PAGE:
Damascus steel was a term used by several Western cultures from the Medieval period onward to describe a type of steel created in India and used in swordmaking from about 300 BC to 1700 AD. These swords were characterized by distinctive patterns of banding and mottling reminiscent of flowing water. Such blades were reputed to be not only tough and resistant to shattering, but capable of being honed to a sharp and resilient edge. William Henry’s damascus is made is made from several types of steel welded together to form a billet.
The patterns vary depending on how the damascus artist works the billet. The billet is drawn out and folded until the desired number of layers are formed. William Henry damascus billets are forged with a minimum of 300 layers. William Henry works with a handful of the very best damascus artists/forgers in the U.S.
Koftgari is the name for fine gold (and/or silver) patterns inlayed into parkerized steel. This ancient Indian technique, done entirely by hand, involves creating a very fine cross-hatch grid in the steel and then burnishing 24K gold (and/or silver) into a pattern that is bound by the cross-hatch. Parkerizing involves soaking the steel in a boiling solution of salts to oxidize the steel a deep brown/blue. Beautiful and timeless, koftgari is nearly a lost art.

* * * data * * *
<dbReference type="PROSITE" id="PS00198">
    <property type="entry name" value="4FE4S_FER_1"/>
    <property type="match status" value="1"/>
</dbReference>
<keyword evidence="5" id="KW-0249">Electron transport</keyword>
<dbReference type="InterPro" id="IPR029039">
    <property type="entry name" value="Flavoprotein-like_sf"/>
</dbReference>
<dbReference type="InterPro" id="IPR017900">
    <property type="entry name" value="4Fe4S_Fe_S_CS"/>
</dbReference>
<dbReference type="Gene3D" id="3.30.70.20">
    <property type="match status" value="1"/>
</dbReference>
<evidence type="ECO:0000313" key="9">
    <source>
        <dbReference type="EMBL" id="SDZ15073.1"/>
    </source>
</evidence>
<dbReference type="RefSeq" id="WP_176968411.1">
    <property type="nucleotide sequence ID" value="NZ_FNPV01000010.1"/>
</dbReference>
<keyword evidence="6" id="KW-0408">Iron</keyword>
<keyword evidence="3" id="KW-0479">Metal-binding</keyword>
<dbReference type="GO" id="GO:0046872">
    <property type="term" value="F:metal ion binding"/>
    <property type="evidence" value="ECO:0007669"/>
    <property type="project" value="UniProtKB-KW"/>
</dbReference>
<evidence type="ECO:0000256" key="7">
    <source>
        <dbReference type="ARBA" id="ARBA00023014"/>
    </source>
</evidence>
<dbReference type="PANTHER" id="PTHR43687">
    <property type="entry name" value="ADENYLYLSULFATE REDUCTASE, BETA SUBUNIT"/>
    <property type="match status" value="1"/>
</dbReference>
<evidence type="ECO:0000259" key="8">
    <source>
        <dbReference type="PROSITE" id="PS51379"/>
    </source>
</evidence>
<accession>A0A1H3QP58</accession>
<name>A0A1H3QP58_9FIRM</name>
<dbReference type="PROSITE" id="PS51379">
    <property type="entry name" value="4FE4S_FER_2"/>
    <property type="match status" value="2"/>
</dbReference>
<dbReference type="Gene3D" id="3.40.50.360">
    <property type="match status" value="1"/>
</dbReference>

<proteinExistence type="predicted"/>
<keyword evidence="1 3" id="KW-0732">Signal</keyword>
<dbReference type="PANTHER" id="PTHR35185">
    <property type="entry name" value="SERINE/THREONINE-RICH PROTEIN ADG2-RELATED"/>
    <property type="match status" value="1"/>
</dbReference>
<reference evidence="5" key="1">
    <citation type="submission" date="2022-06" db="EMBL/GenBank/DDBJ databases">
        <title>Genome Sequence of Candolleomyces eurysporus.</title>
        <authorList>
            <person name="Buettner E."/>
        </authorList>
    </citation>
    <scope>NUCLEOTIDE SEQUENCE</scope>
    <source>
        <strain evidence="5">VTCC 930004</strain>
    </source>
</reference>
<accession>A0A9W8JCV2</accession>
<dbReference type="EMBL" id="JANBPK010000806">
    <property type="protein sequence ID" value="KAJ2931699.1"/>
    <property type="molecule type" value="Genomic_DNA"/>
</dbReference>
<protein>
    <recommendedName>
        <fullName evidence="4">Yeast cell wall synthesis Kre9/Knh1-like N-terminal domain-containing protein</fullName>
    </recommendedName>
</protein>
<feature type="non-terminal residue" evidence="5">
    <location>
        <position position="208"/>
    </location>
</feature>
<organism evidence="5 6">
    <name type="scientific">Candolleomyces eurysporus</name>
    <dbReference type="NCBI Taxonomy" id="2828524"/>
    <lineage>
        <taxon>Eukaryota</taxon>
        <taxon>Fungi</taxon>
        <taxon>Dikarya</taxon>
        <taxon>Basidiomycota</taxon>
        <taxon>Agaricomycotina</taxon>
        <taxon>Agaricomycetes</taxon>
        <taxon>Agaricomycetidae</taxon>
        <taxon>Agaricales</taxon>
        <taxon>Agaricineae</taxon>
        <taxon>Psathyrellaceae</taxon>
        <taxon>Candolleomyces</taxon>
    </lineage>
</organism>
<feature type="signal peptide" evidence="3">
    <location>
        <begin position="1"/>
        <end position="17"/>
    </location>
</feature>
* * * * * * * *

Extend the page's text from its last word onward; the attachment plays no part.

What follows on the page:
William Henry’s koftgari comes from 2 small villages in India, home of the very few Indian artisans that still master this techique.
FOSSIL MAMMOTH TOOTH
From a Woolly Mammoth that walked the Earth at least 10,000 years ago.
Modern humans coexisted with woolly mammoths during the Upper Paleolithic period when they entered Europe from Africa between 30,000 and 40,000 years ago. Prior to this, Neanderthals had coexisted with mammoths during the Middle Paleolithic and up to that time. Woolly mammoths were very important to Ice Age humans, and their survival may have depended on these animals in some areas.
The woolly mammoth is the next most depicted animal in Ice Age art after horses and bisons, and these images were produced up to 11,500 years ago. Today, more than five hundred depictions of woolly mammoths are known, in media ranging from carvings and cave paintings located in 46 caves in Russia, France and Spain, to sculptures and engravings made from different materials.
William Henry’s fossil Mammoth tooth is harvested in Alaska and Siberia. It is a rare and mesmerizing material, a living testimony of the dawn of Mankind.